The first step you should take when you begin preparing your roof for winter is to look at your roofline. Your rooflines should be straight, so any signs of dipping, curving, or sagging are signs that you need to investigate. A sagging roofline can be caused by framing issues or by a saturated roof deck. 

    During the winter season, roofs are exposed to heavy rain and snowfall that can stress the roof, worsen sagging, and even lead to a cave-in. A sagging roof isn’t an immediate cause of concern on its own and is most likely structurally okay. But if it is accompanied by a leak or other signs of deterioration, a repair may be necessary.

    Check Chimney Flashing For Leaks  

    The next place you’ll want to inspect is the chimney. Chimney flashing is the strip of metal that seals the intersection of the chimney and your roof, and is one of the most common spots for roof leaks to develop. Leaky flashing can often be mistaken for a leaky roof.

    Check to make sure your flashing doesn’t appear to be loose or damaged, and that the caulk holding it in place hasn’t cracked or deteriorated. Also make sure to look for any signs of water intrusion near the chimney.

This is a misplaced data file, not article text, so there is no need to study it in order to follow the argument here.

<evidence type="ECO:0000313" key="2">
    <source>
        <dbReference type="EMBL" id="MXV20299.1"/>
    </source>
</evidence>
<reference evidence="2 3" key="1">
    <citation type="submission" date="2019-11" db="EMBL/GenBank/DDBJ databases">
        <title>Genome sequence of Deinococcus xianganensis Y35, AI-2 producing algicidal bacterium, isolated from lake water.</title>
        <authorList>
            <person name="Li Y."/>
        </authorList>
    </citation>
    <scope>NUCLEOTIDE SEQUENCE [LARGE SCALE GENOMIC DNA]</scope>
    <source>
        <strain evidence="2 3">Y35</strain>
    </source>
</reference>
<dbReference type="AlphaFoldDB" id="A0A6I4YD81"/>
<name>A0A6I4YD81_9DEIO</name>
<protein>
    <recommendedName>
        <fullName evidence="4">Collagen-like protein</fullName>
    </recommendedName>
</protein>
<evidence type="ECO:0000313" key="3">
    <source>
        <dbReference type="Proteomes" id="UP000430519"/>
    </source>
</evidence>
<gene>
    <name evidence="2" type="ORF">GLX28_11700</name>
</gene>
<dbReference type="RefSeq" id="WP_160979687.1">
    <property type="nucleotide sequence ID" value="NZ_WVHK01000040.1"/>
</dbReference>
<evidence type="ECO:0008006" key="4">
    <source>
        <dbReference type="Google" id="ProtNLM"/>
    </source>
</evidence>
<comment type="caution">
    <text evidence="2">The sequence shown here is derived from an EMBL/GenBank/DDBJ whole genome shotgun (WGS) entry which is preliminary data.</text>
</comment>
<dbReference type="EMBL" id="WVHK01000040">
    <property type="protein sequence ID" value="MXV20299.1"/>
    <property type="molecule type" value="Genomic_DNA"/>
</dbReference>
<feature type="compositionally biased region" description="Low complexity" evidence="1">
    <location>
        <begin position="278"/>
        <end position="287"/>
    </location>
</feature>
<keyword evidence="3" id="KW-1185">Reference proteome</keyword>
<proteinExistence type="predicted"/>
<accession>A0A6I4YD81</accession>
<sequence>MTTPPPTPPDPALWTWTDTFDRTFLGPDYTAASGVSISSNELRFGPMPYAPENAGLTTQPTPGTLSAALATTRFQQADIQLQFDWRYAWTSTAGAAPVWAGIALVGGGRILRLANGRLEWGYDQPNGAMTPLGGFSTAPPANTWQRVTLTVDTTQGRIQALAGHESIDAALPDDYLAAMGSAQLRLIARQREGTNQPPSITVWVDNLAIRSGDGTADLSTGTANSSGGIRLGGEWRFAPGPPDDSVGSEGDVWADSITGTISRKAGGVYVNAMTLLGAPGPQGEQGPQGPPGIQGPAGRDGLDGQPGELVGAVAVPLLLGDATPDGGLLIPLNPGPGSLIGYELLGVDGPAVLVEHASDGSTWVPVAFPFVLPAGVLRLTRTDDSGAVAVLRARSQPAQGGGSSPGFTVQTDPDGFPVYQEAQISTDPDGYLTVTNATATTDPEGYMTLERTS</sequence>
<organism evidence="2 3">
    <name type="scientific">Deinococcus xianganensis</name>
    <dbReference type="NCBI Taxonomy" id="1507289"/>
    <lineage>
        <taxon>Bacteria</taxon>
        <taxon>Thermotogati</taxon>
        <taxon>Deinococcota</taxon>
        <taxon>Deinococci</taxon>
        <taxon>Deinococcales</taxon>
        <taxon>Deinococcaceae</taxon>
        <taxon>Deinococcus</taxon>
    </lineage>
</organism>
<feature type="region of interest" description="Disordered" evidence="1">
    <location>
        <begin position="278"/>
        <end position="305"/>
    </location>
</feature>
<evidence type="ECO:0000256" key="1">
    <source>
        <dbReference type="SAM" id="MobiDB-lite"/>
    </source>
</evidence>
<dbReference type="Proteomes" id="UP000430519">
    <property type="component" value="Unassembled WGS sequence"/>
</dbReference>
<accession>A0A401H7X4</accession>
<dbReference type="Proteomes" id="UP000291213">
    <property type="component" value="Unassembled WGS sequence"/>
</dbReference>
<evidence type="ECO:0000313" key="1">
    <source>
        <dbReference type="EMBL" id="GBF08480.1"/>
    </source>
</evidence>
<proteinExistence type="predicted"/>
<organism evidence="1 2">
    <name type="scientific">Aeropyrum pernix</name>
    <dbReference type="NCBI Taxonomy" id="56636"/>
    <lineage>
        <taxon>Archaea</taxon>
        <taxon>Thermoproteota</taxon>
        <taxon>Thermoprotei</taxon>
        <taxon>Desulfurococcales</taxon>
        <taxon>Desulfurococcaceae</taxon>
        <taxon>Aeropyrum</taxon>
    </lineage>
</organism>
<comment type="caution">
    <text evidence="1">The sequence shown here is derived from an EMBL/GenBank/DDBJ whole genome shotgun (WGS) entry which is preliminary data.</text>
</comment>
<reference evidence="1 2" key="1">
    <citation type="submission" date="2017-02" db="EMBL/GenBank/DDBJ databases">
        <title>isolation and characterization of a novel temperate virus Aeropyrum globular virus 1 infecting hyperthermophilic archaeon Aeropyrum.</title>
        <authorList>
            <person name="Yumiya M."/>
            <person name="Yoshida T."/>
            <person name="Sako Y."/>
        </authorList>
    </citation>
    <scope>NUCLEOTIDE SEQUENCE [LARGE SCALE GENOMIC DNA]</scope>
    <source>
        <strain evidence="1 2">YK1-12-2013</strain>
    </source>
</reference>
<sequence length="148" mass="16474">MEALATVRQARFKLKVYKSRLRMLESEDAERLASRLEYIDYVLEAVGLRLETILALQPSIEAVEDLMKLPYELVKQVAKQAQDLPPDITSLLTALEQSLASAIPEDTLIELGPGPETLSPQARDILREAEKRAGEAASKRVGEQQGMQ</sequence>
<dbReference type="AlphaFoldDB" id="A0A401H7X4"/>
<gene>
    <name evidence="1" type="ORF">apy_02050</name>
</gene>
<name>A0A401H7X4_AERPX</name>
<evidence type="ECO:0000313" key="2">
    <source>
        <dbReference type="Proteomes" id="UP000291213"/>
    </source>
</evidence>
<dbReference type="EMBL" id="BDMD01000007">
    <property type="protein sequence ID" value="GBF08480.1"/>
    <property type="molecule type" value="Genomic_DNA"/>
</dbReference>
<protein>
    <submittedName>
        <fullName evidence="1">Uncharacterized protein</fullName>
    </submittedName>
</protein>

Check The Attic For Signs Of Water Damage

    Once you’ve checked on your chimney, head up to your attic, because in many cases, the first signs of a leaky roof can be seen there. Signs of a leak include water spots on the walls, wet roof decking, and puddles of water on the attic floor. If you discover any evidence of water damage in your roofing system, schedule a professional roof inspection so that you can get your roof back into top condition before the winter storms arrive.

    Remove Debris 

    After you inspect your roof, you should move into the cleaning phase. It is common for leaves, twigs, and other debris to accumulate on your roof during the fall season, but if that debris is left on your roof all winter, the piles will become waterlogged, leaving your roof susceptible to water damage beneath the soggy mess. You can safely remove the debris with a leaf blower, or with your hands.

    Clean Out Your Gutters